Prey (2022): Amber Midthunder is the tiny bad ass we need right now

I confess, I barely remember Predator (1987). I mean, I remember the general cut and thrust… Arnie in the jungle, ‘if it bleeds, we can kill it’... all of that. I just don’t remember the details, and I don’t remember it as well as the super fans do. Weirdly, Predator 2 (1990), the one with Danny Glover, comes to mind a little easier. Maybe the city setting resonated with me more, or maybe I just caught more reruns of it on TV growing up, who knows.

My point is, I know the general ins and outs of these movies, but I’m not a die-hard fan. I’ve still yet to see the other two: Predators (2010) and The Predator (2018), or the crossover movies: Alien vs. Predator (2004) and Alien vs. Predator: Requiem (2007). By all accounts, I’m not missing much — with perhaps the exception of 2010’s Predators, which is meant to be reasonably entertaining.

Fast forward (or rewind, technically) to a few days ago when Prey (2022) dropped on Disney+ (Hulu in the US) and within a few hours buzz on twitter began to build. I follow quite a few screenwriters and filmmakers there, and they all said good things — both about the direction, script, score and performance of the film’s lead, Amber Midthunder. So I put aside watching The Sandman TV show (review on that to come) and hit play on Prey.

And I’m happy to report, you can believe the hype. Prey is superb. It’s currently clocking in at 92% on Rotten Tomatoes which means that it’s *checks notes* more highly rated than the 1987 original (which is at 80%). And I can see why. These days doing a predator movie is tough — there are more bad ones than good ones out there, and monsters really do lose their impact when you do them to death. Yet somehow, director Dan Trachtenberg (who did 10 Cloverfield Lane in 2016) found a way to inject tension and suspense back into this world and make this primal character feel relevant and impactful again.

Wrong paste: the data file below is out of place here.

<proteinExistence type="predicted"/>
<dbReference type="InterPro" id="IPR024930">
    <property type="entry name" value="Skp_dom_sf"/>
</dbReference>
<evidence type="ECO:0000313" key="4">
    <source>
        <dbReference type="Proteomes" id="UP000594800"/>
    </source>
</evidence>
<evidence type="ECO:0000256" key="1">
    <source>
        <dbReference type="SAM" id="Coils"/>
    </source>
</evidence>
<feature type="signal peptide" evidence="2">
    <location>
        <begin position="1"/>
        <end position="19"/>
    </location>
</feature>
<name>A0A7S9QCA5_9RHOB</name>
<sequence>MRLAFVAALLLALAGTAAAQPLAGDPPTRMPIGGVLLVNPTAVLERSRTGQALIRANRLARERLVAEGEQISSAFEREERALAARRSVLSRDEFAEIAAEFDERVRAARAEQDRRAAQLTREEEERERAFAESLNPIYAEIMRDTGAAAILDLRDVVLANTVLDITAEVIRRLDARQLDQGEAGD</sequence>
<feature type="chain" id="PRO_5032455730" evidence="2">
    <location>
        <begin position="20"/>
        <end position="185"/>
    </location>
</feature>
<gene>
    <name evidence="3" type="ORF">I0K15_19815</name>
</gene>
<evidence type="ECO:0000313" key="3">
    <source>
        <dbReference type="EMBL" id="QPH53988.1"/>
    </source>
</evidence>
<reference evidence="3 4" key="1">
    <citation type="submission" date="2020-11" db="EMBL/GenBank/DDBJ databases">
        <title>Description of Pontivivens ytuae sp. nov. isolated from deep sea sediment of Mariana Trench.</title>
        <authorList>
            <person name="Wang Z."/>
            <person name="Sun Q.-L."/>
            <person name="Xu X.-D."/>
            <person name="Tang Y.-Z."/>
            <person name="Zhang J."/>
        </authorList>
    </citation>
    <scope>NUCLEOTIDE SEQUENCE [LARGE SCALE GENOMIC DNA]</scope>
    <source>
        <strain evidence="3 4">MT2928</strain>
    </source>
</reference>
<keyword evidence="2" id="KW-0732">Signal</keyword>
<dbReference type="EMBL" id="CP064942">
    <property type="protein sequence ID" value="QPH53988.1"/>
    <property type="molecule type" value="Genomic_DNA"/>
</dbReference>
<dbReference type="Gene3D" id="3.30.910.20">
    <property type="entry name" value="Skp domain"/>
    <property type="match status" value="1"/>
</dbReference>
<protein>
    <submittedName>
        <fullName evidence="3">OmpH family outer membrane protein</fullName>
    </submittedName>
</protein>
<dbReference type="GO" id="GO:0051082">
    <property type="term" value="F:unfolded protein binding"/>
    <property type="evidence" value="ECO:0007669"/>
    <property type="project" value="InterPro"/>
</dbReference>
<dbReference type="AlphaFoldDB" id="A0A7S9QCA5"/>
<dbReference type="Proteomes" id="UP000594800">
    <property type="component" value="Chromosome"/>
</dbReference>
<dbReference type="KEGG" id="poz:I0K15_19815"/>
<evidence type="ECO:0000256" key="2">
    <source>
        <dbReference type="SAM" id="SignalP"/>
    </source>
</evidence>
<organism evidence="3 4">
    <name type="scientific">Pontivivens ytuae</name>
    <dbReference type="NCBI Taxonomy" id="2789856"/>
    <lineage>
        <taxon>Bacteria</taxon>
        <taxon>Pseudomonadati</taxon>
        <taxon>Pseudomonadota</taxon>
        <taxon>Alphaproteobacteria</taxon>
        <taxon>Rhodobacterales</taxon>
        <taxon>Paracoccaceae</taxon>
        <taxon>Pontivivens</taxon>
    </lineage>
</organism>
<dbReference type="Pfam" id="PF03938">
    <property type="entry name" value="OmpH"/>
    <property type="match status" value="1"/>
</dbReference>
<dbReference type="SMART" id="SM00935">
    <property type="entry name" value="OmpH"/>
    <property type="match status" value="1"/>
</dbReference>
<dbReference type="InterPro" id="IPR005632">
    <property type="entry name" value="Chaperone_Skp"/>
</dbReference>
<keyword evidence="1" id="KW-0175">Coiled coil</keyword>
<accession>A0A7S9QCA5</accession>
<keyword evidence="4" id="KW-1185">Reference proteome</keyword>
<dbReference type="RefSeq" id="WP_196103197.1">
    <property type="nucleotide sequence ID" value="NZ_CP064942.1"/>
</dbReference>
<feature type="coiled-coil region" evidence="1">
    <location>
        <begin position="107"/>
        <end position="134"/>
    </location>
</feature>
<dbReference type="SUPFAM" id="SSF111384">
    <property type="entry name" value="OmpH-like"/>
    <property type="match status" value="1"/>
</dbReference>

Part of the reason was quite likely setting the story in 1719, and pitting the predator against Comanche warriors, trappers, bears and wolves. This gave the movie a real back to basics feel, akin to the original in the jungle, with the majestic landscape really playing into hunter versus hunted nature of this sort of story. In some ways it felt like I was watching The Revenant (2015), but with a tiny native girl as the lead, rather than one of world’s biggest movie stars in DiCaprio.

And speaking of the film’s lead, Amber Midthunder was quite the revelation. She slightly put me in mind of Jennifer Lawrence’s debut in Winter’s Bone (2010), in the way she held the screen, her physicality, the things she didn’t say as much as the things she did, how she acted around bigger, stronger characters (which was basically everyone). Indeed, a theme of ‘constant underestimation’ runs through this film, making it arguably the most feminist predator movie to date. Many reviews have compared her character to Sigourney Weaver’s Ripley from the Alien series of movies, which is a fair observation. Whatever impression you get, there’s no denying Midthunder holds the screen incredibly well — I expect we’ll be seeing a lot more of her in the next few years.

As a final point, one of the most refreshing things about this movie is it clocks in at 1 hour 40 minutes. Most action movies these days seem to think they either have to have wall-to-wall action sequences (The Gray Man, I’m looking at you), or pummel us to death by way of run time (2021’s Army of the Dead was a tiresome 2hrs 28m). So hats off to Dan Trachtenberg for telling a tight story that kept me engaged, thrilled, excited and scared throughout. That’s how you do it.

I give this film 4/5 stars (although I am genuinely considering 5).

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